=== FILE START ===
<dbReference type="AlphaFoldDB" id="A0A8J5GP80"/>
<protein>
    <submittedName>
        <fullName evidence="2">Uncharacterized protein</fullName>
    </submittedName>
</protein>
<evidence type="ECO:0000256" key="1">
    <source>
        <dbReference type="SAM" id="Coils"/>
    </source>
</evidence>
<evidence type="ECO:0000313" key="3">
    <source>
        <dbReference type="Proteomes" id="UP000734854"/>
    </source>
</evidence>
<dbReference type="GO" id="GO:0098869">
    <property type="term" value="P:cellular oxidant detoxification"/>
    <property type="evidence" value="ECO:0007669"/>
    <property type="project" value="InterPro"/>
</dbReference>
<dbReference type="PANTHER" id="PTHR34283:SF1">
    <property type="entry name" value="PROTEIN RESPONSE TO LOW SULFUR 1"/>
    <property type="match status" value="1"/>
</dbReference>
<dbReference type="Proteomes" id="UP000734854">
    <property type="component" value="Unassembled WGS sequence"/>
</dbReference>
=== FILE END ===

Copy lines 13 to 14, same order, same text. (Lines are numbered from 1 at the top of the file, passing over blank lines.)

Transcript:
    <source>
        <dbReference type="Proteomes" id="UP000734854"/>